In the beginning of a relationship, and before your children are born, it’s fairly easy to accommodate to your spouse and to feel good about doing so. People can cover up their real feelings for quite some time. Initially, giving in to sidestep an argument doesn’t feel like too much to ask.
As time passes, and life gets more complicated, silently avoiding disagreements is a distant memory. Pretending to be interested or ignoring annoying habits becomes much more difficult. How was I ever able to let that go, you ask yourself. Barely able to contain your frustration you explode, “Stop doing that! You are driving me crazy!” To which your beloved replies, “I’ve always done that. It didn’t bother you when we were dating!”
Good times, love, and appreciation hold a relationship together. But the bad times also define it. Over the course of a committed relationship, harsh words will inevitably be spoken. Exactly what you say and how you say it make a huge difference, though.
It’s important to remember that hurtful words have long echoes.
Beginning arguments with “you” is probably the most automatic way they get started. We all begin from that point. “Look what you did to me.” As bickering progresses, listening isn’t your highest priority. You want your partner to see your side and neither of you are working especially hard at understanding the other’s point of view.
Find a New Perspective
Listen to your partner.
Think about what your partner is telling you, even if you don’t like how it was said.
Honestly consider your contribution to the problems you’re having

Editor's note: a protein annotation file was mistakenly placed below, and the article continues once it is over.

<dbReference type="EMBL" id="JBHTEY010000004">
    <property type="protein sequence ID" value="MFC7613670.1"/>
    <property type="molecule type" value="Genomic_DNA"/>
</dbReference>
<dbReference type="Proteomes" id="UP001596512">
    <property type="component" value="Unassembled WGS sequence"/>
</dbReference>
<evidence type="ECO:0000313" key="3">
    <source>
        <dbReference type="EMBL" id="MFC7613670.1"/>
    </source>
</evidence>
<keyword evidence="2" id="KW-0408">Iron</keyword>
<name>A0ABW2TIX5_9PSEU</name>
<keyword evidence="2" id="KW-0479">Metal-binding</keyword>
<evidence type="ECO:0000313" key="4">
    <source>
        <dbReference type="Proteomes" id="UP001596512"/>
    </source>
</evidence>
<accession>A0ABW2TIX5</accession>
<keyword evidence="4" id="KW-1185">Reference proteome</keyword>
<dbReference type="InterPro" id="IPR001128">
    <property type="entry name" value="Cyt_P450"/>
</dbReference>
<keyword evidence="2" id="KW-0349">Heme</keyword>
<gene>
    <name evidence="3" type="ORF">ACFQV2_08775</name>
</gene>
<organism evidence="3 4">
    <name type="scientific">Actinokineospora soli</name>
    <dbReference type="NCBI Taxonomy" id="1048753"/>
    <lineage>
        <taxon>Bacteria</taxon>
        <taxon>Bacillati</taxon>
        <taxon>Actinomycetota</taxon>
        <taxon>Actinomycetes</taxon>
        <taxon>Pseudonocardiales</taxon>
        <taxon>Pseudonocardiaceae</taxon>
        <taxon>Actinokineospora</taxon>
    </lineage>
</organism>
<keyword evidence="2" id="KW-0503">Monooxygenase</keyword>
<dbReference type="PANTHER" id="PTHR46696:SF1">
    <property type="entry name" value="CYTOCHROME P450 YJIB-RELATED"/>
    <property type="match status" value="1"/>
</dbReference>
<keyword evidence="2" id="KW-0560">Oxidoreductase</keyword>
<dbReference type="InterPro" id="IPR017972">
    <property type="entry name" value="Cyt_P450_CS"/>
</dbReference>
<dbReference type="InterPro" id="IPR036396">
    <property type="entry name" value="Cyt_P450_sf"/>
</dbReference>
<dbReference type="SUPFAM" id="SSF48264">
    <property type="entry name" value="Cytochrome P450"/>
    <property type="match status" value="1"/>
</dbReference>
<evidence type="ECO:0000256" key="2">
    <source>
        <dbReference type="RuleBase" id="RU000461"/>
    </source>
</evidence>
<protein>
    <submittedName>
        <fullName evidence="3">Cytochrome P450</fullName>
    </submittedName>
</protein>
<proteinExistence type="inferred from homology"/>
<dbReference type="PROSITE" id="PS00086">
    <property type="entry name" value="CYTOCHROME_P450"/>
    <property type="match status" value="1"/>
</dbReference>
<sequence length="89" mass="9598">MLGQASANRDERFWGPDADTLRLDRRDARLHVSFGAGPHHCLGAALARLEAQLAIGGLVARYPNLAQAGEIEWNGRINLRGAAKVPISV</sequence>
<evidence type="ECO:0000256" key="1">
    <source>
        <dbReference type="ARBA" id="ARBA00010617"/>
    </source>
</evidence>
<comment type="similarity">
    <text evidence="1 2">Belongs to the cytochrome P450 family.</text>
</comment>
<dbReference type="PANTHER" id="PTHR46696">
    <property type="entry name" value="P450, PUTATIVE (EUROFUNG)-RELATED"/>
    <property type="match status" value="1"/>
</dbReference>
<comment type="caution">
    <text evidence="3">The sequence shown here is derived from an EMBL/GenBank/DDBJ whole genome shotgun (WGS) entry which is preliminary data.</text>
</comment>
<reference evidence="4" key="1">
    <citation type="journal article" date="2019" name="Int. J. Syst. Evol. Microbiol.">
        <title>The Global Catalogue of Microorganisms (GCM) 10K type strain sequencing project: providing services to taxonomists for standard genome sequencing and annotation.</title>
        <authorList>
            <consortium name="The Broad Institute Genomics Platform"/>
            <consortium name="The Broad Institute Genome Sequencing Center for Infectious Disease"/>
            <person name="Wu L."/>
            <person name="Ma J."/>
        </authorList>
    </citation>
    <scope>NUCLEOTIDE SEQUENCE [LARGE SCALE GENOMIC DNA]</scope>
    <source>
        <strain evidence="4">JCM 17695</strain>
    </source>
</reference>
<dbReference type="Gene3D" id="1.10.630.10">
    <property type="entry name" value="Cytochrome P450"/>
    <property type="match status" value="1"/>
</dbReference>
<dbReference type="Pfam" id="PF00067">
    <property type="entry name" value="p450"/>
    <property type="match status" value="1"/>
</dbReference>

Quarrels will be more productive if you both have the dual agenda of expressing yourselves and understanding the other (instead of proving that you’re right and he or she is wrong).
A strong base of respect is also essential. Otherwise, you might say something you’ll be sorry for later. Trust and respect provide a baseline that keep you grounded when things get crazy. If that line is crossed, there’s a greater chance for it to be crossed again and again, leading to serious problems.
So protect your relationship and each other even when you’re both furious.
Basically, protecting the relationship means no name-calling, no belittling, no insulting, and no scaring one another. There should be no throwing or breaking things. It means not purposefully saying something just to be mean or hurtful. Yelling is kept to a minimum. Screaming, sniping, or threatening to leave or divorce, just to get a rise out of your partner is also off limits.
Family life presumes a mixed bag of feelings. There will be times when you want to be close and other times when you don’t want anyone near you. One day you’re completely in love with your partner, and then there will be times you can’t stand him or her.
Managing these complexities of family life together is deeply rewarding. But there isn’t anything simple about it. Disagreements are actually wonderful opportunities to improve communication. Once things calm down, turn the “it’s you; it’s not me” argument into an “it’s you and it’s me” conversation.
Loren Buckner, LCSW is a psychotherapist in Tampa, Florida. She is also the author of ParentWise: The Emotional Challenges of Family Life and How to Deal with Them.